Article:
The Samaritan woman at the well: the fountain of living water.
The fourth chapter of John has a lot of good material, but I want to focus my remarks on the events surrounding the Samaritan woman at the well. My first thought was to skip this chapter because there was nothing there about the effects of Passover, as I have been discussing it in the preceding sections of this study. However, on second consideration, I see now that there are some pivotal points in this passage: what does life do to the recipient? Let’s follow the narrative.
The chapter opens with a journey that caused Jesus and his disciples to pass through Samaria. Now, on the whole, the Jews despised the Samaritans. They were racially and religiously impure. Their sacred writings consisted of only the five books of Moses. Jesus, weary from the journey, stopped to rest at Jacob’s well near Sychar, a city in Samaria, while the disciples went to purchase food. While they were gone a Samaritan woman came to draw water, and Jesus asked her for a drink.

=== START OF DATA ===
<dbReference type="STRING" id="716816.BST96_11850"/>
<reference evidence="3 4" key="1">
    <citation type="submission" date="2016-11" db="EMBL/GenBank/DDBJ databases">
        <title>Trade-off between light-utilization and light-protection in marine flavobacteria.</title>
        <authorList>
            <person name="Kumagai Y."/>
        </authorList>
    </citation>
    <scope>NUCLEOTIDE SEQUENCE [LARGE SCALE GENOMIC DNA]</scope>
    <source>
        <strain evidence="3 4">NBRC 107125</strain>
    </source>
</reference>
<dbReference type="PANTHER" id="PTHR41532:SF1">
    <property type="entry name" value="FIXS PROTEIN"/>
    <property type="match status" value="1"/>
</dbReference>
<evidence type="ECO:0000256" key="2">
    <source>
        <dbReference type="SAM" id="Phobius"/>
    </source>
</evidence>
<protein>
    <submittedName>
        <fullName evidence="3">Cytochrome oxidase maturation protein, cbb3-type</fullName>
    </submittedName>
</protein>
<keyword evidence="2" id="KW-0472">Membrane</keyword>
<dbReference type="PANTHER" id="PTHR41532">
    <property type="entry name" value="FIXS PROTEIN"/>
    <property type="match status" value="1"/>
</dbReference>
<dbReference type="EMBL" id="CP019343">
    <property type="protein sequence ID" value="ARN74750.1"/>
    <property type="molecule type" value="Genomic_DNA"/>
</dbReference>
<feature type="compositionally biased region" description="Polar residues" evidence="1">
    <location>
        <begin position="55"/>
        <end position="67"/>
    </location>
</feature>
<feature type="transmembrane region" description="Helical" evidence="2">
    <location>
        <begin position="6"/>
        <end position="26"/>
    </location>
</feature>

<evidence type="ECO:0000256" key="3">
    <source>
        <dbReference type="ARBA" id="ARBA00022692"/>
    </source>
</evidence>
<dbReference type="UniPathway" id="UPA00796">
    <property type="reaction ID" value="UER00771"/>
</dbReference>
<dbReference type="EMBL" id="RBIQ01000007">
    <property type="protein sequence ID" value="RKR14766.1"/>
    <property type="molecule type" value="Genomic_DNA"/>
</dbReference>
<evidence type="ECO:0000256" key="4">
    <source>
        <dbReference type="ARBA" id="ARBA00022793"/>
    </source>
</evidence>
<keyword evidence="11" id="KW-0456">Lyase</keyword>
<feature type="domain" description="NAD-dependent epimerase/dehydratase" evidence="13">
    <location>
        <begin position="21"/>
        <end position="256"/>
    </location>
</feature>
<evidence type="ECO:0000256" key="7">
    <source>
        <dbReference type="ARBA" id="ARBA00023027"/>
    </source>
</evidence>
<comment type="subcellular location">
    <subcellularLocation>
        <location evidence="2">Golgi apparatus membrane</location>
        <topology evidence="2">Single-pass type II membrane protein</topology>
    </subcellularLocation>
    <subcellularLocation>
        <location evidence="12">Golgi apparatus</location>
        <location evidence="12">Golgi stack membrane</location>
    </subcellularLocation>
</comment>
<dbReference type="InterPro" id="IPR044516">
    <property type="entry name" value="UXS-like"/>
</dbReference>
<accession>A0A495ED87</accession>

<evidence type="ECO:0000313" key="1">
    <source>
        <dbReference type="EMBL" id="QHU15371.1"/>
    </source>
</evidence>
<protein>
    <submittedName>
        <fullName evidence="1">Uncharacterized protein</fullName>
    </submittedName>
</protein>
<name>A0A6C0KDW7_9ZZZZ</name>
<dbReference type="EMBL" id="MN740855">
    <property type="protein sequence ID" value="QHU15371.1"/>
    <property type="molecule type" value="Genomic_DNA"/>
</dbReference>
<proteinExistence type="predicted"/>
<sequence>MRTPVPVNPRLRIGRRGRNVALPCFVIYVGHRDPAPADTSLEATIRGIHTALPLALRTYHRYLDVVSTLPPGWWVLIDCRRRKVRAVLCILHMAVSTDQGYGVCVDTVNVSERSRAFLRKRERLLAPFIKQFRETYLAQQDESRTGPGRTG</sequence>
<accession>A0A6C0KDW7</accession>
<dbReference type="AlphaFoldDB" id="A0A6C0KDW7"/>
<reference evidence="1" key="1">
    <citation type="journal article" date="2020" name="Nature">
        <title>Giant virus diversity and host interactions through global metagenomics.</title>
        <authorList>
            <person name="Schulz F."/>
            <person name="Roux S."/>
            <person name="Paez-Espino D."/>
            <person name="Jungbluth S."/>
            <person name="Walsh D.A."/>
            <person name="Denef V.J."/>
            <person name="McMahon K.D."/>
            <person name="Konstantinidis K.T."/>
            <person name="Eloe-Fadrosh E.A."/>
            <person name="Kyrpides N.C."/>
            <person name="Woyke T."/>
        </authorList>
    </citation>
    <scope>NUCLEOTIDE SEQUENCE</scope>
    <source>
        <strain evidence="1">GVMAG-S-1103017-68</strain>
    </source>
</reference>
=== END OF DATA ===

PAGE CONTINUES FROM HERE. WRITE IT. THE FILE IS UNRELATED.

Thus began a conversation ranging from (a) the merits of the water in Jacob’s well to (b) the greater benefits of the living water Jesus is willing to give, to (c) what constitutes true worship.
The unifying thread that holds this conversation together is Jesus’ focus on life. “Whoever drinks of the water from Jacob’s well shall thirst again. But whoever drinks of the water that I shall give him shall never thirst; but the water that I shall give him shall be in him a well of water springing up into everlasting life.” (My paraphrase of John 4:13-14)
Here is our theme of life being the agent that causes death to pass over. Whoever drinks the water of this world remains unsatisfied. Yes for a time you are not thirsty but the water does not endure, the processes of biology drain this water and the life it provides out of your body. You thirst again.